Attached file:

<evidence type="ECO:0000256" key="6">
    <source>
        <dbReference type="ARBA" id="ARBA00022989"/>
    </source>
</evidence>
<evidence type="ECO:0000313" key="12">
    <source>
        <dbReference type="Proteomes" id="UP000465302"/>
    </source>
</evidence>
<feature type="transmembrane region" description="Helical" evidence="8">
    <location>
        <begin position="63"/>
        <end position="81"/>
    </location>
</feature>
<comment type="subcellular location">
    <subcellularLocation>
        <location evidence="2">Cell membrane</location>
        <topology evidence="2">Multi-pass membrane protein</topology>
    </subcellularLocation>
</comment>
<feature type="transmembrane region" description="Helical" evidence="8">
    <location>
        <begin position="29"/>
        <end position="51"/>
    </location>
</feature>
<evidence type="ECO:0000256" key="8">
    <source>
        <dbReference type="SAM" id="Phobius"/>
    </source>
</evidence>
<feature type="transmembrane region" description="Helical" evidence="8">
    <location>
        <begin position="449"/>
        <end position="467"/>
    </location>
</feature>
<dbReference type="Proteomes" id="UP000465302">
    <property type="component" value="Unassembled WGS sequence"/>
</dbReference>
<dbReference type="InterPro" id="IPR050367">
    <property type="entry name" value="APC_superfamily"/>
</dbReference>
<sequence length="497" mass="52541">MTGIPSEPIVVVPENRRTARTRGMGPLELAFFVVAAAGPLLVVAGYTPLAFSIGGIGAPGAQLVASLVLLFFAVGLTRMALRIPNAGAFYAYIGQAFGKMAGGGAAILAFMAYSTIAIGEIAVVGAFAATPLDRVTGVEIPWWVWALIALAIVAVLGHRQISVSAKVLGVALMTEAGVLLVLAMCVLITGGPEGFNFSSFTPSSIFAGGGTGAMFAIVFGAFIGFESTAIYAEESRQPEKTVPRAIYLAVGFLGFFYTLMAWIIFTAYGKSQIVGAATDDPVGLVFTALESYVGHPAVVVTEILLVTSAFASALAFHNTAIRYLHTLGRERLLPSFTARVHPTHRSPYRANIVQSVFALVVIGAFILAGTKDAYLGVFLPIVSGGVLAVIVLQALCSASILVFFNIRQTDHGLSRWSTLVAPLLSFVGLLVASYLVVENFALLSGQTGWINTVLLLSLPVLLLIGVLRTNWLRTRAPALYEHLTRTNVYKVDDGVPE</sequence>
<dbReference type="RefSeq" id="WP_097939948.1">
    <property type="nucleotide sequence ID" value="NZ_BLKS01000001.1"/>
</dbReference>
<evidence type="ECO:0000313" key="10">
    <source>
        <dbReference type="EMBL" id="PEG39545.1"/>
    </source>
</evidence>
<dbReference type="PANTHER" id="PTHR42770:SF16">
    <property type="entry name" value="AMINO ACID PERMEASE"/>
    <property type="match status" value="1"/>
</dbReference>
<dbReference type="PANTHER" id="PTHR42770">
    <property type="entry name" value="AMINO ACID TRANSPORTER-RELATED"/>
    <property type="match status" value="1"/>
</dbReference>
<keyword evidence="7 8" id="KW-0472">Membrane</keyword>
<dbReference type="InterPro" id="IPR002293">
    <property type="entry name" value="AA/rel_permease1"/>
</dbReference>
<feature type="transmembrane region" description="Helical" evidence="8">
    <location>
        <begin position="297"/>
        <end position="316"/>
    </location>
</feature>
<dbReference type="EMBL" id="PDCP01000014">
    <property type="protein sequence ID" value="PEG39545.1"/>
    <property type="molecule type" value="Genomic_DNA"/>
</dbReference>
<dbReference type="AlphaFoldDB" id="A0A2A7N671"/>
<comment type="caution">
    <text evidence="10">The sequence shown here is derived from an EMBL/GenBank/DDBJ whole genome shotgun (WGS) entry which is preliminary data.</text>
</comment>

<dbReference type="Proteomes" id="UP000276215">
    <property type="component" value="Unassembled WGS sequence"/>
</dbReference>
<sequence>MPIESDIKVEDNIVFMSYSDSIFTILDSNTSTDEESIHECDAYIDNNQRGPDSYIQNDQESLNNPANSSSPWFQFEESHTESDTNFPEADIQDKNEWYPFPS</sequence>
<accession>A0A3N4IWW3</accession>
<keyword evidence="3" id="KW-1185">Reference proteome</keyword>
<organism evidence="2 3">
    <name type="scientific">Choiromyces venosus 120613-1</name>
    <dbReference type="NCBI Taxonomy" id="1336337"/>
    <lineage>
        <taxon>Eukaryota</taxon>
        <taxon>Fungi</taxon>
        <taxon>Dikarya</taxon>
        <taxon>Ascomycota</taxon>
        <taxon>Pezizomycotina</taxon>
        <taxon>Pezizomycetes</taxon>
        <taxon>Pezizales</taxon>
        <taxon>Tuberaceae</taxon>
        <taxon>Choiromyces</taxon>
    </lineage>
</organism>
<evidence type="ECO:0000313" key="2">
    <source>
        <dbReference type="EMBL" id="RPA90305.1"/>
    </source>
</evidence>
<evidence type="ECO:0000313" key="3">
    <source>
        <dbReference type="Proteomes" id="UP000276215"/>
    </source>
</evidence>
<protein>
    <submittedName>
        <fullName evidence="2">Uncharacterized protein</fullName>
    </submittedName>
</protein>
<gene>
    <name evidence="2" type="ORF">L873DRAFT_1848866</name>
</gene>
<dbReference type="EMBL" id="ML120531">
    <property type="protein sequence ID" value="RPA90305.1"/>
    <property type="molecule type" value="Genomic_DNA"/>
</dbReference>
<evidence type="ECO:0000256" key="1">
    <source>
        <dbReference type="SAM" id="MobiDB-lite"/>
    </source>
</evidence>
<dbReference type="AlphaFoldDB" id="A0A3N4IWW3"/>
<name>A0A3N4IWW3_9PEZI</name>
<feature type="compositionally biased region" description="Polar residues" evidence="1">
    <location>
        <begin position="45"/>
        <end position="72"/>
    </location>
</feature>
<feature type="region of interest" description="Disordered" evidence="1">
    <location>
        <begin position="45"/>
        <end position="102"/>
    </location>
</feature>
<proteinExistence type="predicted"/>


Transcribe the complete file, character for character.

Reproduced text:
<evidence type="ECO:0000256" key="6">
    <source>
        <dbReference type="ARBA" id="ARBA00022989"/>
    </source>
</evidence>
<evidence type="ECO:0000313" key="12">
    <source>
        <dbReference type="Proteomes" id="UP000465302"/>
    </source>
</evidence>
<feature type="transmembrane region" description="Helical" evidence="8">
    <location>
        <begin position="63"/>
        <end position="81"/>
    </location>
</feature>
<comment type="subcellular location">
    <subcellularLocation>
        <location evidence="2">Cell membrane</location>
        <topology evidence="2">Multi-pass membrane protein</topology>
    </subcellularLocation>
</comment>
<feature type="transmembrane region" description="Helical" evidence="8">
    <location>
        <begin position="29"/>
        <end position="51"/>
    </location>
</feature>
<evidence type="ECO:0000256" key="8">
    <source>
        <dbReference type="SAM" id="Phobius"/>
    </source>
</evidence>
<feature type="transmembrane region" description="Helical" evidence="8">
    <location>
        <begin position="449"/>
        <end position="467"/>
    </location>
</feature>
<dbReference type="Proteomes" id="UP000465302">
    <property type="component" value="Unassembled WGS sequence"/>
</dbReference>
<dbReference type="InterPro" id="IPR050367">
    <property type="entry name" value="APC_superfamily"/>
</dbReference>
<sequence length="497" mass="52541">MTGIPSEPIVVVPENRRTARTRGMGPLELAFFVVAAAGPLLVVAGYTPLAFSIGGIGAPGAQLVASLVLLFFAVGLTRMALRIPNAGAFYAYIGQAFGKMAGGGAAILAFMAYSTIAIGEIAVVGAFAATPLDRVTGVEIPWWVWALIALAIVAVLGHRQISVSAKVLGVALMTEAGVLLVLAMCVLITGGPEGFNFSSFTPSSIFAGGGTGAMFAIVFGAFIGFESTAIYAEESRQPEKTVPRAIYLAVGFLGFFYTLMAWIIFTAYGKSQIVGAATDDPVGLVFTALESYVGHPAVVVTEILLVTSAFASALAFHNTAIRYLHTLGRERLLPSFTARVHPTHRSPYRANIVQSVFALVVIGAFILAGTKDAYLGVFLPIVSGGVLAVIVLQALCSASILVFFNIRQTDHGLSRWSTLVAPLLSFVGLLVASYLVVENFALLSGQTGWINTVLLLSLPVLLLIGVLRTNWLRTRAPALYEHLTRTNVYKVDDGVPE</sequence>
<dbReference type="RefSeq" id="WP_097939948.1">
    <property type="nucleotide sequence ID" value="NZ_BLKS01000001.1"/>
</dbReference>
<evidence type="ECO:0000313" key="10">
    <source>
        <dbReference type="EMBL" id="PEG39545.1"/>
    </source>
</evidence>
<dbReference type="PANTHER" id="PTHR42770:SF16">
    <property type="entry name" value="AMINO ACID PERMEASE"/>
    <property type="match status" value="1"/>
</dbReference>
<dbReference type="PANTHER" id="PTHR42770">
    <property type="entry name" value="AMINO ACID TRANSPORTER-RELATED"/>
    <property type="match status" value="1"/>
</dbReference>
<keyword evidence="7 8" id="KW-0472">Membrane</keyword>
<dbReference type="InterPro" id="IPR002293">
    <property type="entry name" value="AA/rel_permease1"/>
</dbReference>
<feature type="transmembrane region" description="Helical" evidence="8">
    <location>
        <begin position="297"/>
        <end position="316"/>
    </location>
</feature>
<dbReference type="EMBL" id="PDCP01000014">
    <property type="protein sequence ID" value="PEG39545.1"/>
    <property type="molecule type" value="Genomic_DNA"/>
</dbReference>
<dbReference type="AlphaFoldDB" id="A0A2A7N671"/>
<comment type="caution">
    <text evidence="10">The sequence shown here is derived from an EMBL/GenBank/DDBJ whole genome shotgun (WGS) entry which is preliminary data.</text>
</comment>

<dbReference type="Proteomes" id="UP000276215">
    <property type="component" value="Unassembled WGS sequence"/>
</dbReference>
<sequence>MPIESDIKVEDNIVFMSYSDSIFTILDSNTSTDEESIHECDAYIDNNQRGPDSYIQNDQESLNNPANSSSPWFQFEESHTESDTNFPEADIQDKNEWYPFPS</sequence>
<accession>A0A3N4IWW3</accession>
<keyword evidence="3" id="KW-1185">Reference proteome</keyword>
<organism evidence="2 3">
    <name type="scientific">Choiromyces venosus 120613-1</name>
    <dbReference type="NCBI Taxonomy" id="1336337"/>
    <lineage>
        <taxon>Eukaryota</taxon>
        <taxon>Fungi</taxon>
        <taxon>Dikarya</taxon>
        <taxon>Ascomycota</taxon>
        <taxon>Pezizomycotina</taxon>
        <taxon>Pezizomycetes</taxon>
        <taxon>Pezizales</taxon>
        <taxon>Tuberaceae</taxon>
        <taxon>Choiromyces</taxon>
    </lineage>
</organism>
<evidence type="ECO:0000313" key="2">
    <source>
        <dbReference type="EMBL" id="RPA90305.1"/>
    </source>
</evidence>
<evidence type="ECO:0000313" key="3">
    <source>
        <dbReference type="Proteomes" id="UP000276215"/>
    </source>
</evidence>
<protein>
    <submittedName>
        <fullName evidence="2">Uncharacterized protein</fullName>
    </submittedName>
</protein>
<gene>
    <name evidence="2" type="ORF">L873DRAFT_1848866</name>
</gene>
<dbReference type="EMBL" id="ML120531">
    <property type="protein sequence ID" value="RPA90305.1"/>
    <property type="molecule type" value="Genomic_DNA"/>
</dbReference>
<evidence type="ECO:0000256" key="1">
    <source>
        <dbReference type="SAM" id="MobiDB-lite"/>
    </source>
</evidence>
<dbReference type="AlphaFoldDB" id="A0A3N4IWW3"/>
<name>A0A3N4IWW3_9PEZI</name>
<feature type="compositionally biased region" description="Polar residues" evidence="1">
    <location>
        <begin position="45"/>
        <end position="72"/>
    </location>
</feature>
<feature type="region of interest" description="Disordered" evidence="1">
    <location>
        <begin position="45"/>
        <end position="102"/>
    </location>
</feature>
<proteinExistence type="predicted"/>